Public and private sector agencies and businesses within District # 1 joined other localities in the Caribbean through participation in a tsunami response exercise held today, March 15, 2018. The purpose of the annual exercise is to evaluate local tsunami response plans, increase tsunami preparedness, and improve coordination throughout the region. (District #1 covers the area from the S.E. Peninsula to Victoria Road, East.)
Mrs. Claricia Langley-Stevens, Deputy National Disaster Coordinator and National Disaster Coordinator (Acting) pointed to the impact of global earthquakes and triggered Tsunamis on Disaster Management (DM) practitioners in the Caribbean over the past few years, as the definitive basis for developed or improved Tsunami response policies and protocols.
“This important exercise allows the national disaster office to test current procedures of NGO’s and Public Service providers within an extremely vulnerable area, as it relates to the Earthquake and Tsunami hazards,” she said, “and the effort will be monitored and evaluated by a group of Observers, who will inform on the operational strengths and weaknesses or each participant, going forward.”
Langley-Stevens says that this in turn, will allow NEMA to make credible recommendations on improving or creating Disaster Management Plans for every department or agency.
“Our goal is to facilitate the inclusion of a Disaster Plan as part of the Standard Operating Procedures of every business, every community and every household, by the end of 2018,” she said.
How does today’s event fit into NEMA’s goal to outfit all communities with comprehensive response plans? The CARIBE WAVE 18 exercise has a mandate to simulate a widespread Tsunami Warning and Watch situation throughout the Caribbean, which requires the implementation of local tsunami response plans.
“After an exhaustive needs analysis conducted in the designated test area,” according to Exercise Director, Supt. Lyndon David, “We determined that the exercise would not include public notification, in order to have a comprehensive sense of what currently exists in the business plans of operators in the area.”
Supt. David heads the Police Telecomms Department, which is the focal point for Tsunami alerts in St. Kitts-Nevis.
The Disaster Management fraternity was tested according to what is referred to as The Barbados Scenario. This setting simulated a major earthquake of magnitude 8.6, located at 12.20°N -58.30°W and subsequent tsunami along a 400 km by 100 km wide fault, directed towards the southern Atlantic Ocean. Alerts and messaging were received from the Pacific Tsunami Warning Center (PTWC) during the exercise, which is the Regional Tsunami Service Provider for the countries in the Caribbean Sea and Adjacent Regions.
Caribe Wave participants included: The Chamber of Industry and Commerce, Fire and Rescue Services, SCASPA, Customs and Excise Dept., Defence Force and Coast Guard, Craftshouse, Basseterre Fisheries, Sol EC Ltd., Lutron Liamuigua Ltd., Jaro Electronics and O.D. Brisbane, many of whom are operating without Disaster Management Plans or with inadequate response actions included in their plans. This is according to the Observers who were assigned to each participating entity.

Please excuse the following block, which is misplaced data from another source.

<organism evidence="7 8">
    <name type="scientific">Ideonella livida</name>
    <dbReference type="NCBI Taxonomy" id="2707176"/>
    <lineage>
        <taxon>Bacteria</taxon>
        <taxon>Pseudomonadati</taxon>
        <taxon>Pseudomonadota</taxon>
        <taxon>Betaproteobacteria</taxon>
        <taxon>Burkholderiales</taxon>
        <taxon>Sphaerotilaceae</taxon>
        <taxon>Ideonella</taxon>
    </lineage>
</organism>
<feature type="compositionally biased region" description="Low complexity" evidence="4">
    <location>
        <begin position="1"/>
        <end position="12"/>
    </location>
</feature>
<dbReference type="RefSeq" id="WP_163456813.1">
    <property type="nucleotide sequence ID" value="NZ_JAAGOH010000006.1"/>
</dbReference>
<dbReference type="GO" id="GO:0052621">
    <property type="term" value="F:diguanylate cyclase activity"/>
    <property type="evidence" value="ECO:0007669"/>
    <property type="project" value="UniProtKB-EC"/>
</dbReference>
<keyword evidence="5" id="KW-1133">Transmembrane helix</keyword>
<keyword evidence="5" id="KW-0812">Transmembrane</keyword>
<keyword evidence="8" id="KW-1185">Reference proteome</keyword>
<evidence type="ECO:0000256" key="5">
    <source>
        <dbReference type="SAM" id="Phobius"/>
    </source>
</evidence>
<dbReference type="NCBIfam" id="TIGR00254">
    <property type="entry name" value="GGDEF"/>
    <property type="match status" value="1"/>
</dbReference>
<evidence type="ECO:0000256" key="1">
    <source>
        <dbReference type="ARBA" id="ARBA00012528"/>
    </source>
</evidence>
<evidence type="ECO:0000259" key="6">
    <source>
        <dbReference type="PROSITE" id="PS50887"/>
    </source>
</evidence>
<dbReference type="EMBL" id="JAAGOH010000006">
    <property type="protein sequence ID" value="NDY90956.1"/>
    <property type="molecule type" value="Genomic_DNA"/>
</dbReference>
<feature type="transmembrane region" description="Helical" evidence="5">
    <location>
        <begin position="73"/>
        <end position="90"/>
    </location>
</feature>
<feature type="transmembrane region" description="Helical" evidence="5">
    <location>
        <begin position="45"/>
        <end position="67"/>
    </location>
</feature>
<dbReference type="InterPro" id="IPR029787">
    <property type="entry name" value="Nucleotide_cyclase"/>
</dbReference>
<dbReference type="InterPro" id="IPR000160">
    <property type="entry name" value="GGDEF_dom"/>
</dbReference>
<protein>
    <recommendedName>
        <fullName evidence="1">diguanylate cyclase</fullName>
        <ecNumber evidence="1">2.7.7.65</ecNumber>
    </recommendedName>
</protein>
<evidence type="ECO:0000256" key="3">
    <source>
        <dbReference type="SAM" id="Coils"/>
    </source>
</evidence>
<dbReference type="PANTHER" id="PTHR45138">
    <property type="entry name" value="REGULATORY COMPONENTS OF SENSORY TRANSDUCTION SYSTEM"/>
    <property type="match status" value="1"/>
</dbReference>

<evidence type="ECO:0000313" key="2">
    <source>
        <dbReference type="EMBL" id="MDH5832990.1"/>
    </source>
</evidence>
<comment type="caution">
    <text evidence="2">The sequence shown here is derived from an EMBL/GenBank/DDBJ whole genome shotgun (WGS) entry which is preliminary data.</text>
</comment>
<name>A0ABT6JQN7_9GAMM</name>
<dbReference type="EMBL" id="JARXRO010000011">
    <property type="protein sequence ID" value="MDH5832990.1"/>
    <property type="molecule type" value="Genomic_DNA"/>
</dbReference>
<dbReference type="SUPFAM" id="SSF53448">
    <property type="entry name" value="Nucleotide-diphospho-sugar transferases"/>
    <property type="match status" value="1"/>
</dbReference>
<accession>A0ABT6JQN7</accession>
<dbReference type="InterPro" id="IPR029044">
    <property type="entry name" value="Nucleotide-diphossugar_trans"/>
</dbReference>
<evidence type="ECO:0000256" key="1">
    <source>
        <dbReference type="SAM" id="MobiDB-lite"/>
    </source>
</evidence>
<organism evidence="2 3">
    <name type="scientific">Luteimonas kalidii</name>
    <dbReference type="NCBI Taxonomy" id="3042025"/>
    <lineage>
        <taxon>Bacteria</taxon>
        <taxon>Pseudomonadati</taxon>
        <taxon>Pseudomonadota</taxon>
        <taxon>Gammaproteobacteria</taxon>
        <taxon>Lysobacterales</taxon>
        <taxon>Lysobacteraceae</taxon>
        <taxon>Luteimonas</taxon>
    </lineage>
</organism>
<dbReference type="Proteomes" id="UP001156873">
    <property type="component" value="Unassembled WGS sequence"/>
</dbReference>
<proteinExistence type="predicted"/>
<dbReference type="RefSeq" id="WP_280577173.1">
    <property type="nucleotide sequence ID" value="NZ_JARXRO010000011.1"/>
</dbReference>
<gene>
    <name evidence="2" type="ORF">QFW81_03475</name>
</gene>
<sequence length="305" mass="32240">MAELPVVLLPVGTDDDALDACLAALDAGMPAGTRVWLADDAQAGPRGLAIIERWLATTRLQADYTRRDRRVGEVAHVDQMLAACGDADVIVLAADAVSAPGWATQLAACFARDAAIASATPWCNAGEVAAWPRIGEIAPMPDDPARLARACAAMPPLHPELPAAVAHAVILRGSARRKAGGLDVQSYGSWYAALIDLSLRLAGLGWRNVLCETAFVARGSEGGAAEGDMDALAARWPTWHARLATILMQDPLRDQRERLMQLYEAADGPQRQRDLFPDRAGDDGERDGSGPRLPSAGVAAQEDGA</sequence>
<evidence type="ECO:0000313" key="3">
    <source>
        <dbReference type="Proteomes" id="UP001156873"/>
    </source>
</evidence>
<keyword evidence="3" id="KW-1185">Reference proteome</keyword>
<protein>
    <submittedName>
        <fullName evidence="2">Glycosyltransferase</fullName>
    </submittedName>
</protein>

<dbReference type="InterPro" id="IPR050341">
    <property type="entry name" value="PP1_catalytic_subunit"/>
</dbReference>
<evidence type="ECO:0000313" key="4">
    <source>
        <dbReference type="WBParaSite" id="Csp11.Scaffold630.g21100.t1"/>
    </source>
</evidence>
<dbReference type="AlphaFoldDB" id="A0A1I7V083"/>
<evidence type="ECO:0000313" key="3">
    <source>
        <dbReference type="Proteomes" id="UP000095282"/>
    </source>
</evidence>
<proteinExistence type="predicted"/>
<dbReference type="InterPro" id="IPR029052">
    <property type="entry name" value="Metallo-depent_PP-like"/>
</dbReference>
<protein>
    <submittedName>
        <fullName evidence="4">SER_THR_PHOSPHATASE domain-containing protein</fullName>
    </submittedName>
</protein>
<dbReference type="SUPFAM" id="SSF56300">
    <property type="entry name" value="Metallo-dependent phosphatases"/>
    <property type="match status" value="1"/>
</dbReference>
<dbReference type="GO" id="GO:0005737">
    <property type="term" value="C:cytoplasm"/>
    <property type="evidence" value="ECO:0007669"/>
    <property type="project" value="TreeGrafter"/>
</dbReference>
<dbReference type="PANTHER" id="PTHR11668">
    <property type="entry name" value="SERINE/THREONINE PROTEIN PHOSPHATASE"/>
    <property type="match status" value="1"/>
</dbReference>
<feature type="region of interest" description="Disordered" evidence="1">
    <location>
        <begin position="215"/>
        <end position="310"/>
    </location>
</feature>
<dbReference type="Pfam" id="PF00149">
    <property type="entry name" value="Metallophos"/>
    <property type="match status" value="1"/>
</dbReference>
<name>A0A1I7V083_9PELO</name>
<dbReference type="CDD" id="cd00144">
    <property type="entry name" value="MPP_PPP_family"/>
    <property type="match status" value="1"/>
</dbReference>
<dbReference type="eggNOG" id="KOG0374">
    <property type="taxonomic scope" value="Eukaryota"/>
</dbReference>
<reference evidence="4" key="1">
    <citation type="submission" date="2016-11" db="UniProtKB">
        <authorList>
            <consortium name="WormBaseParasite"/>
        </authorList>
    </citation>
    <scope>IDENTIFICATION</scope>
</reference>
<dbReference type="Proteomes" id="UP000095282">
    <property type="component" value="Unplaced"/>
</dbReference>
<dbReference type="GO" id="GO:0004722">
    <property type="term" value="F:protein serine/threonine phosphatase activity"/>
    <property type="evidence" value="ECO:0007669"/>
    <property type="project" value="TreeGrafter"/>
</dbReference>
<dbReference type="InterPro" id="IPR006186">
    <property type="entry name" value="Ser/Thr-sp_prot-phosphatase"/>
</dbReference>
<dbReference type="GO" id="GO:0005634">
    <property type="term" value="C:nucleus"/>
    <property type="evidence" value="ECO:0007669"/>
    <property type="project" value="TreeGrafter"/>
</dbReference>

“Echoing a message from one CEO among the group of participants,” Mrs. Langley-Stevens said in her presentation to the Observers, “NEMA has it’s work cut out for it.”
The DNDC alluded to NEMA’s two and a half year CDM Campaign focusing on the Tsunami threat and response, which has targeted communities, churches, businesses and the public sector, as the key to Tsunami Readiness Capacity within the Federation.
“Is it that NEMA is not getting the message to the people, or as you would have observed, the people are not taking the messages seriously?” She asked the Observers, in the Post Mortem, held at the Civil Aviation Office in Bird Rock.
Based on the goals of the test, many of the participants failed, according to the majority of Observers. The exercise tested Evacuation Procedures, Traffic Control, Response times, Alerting Mechanisms and the knowledge and understanding of Tsunami Protocols of St. Kitts Nevis of participants
While some employees exited their work places upon alert from NEMA, it was observed that some lacked a sense of urgency, some did not know what to do once they left the premises and some others expressed concerns about their own safety while on the job making recommendations, to the Observers.
In her closing remarks, the DNDC declared the exercise successful as far as initiating an assessment of the vulnerability of Users of the C.A. Paul Southwell Industrial Site.
“What our assessments have shown us is that businesses and departments located within the Industrial Park, would be in serious trouble if we were to be impacted by a Tsunami today or tomorrow. So now the real work begins, as we attempt, once again, to influence residents to create a Comprehensive Disaster Management Plan that speaks intelligibly to their susceptibility, to specific hazards.”
The DNDC said that NEMA is always available to assist in the development of a Disaster Plan, for any private or public sector entity. She also commended the Chamber of Industry and Commerce for their commitment and collaboration throughout the entire exercise, on behalf of their members.
The exercise was sponsored by the UNESCO/IOC Intergovernmental Coordination Group for Tsunami and Other Coastal Hazards Warning System for the Caribbean and Adjacent Regions (ICG/CARIBE-EWS), the Caribbean Emergency Management Agency (CDEMA), the Centro de Coordinación para la Prevención de los Desastres Naturales en América Central (CEPREDENAC), and the U.S. National Oceanic and Atmospheric Administration (NOAA).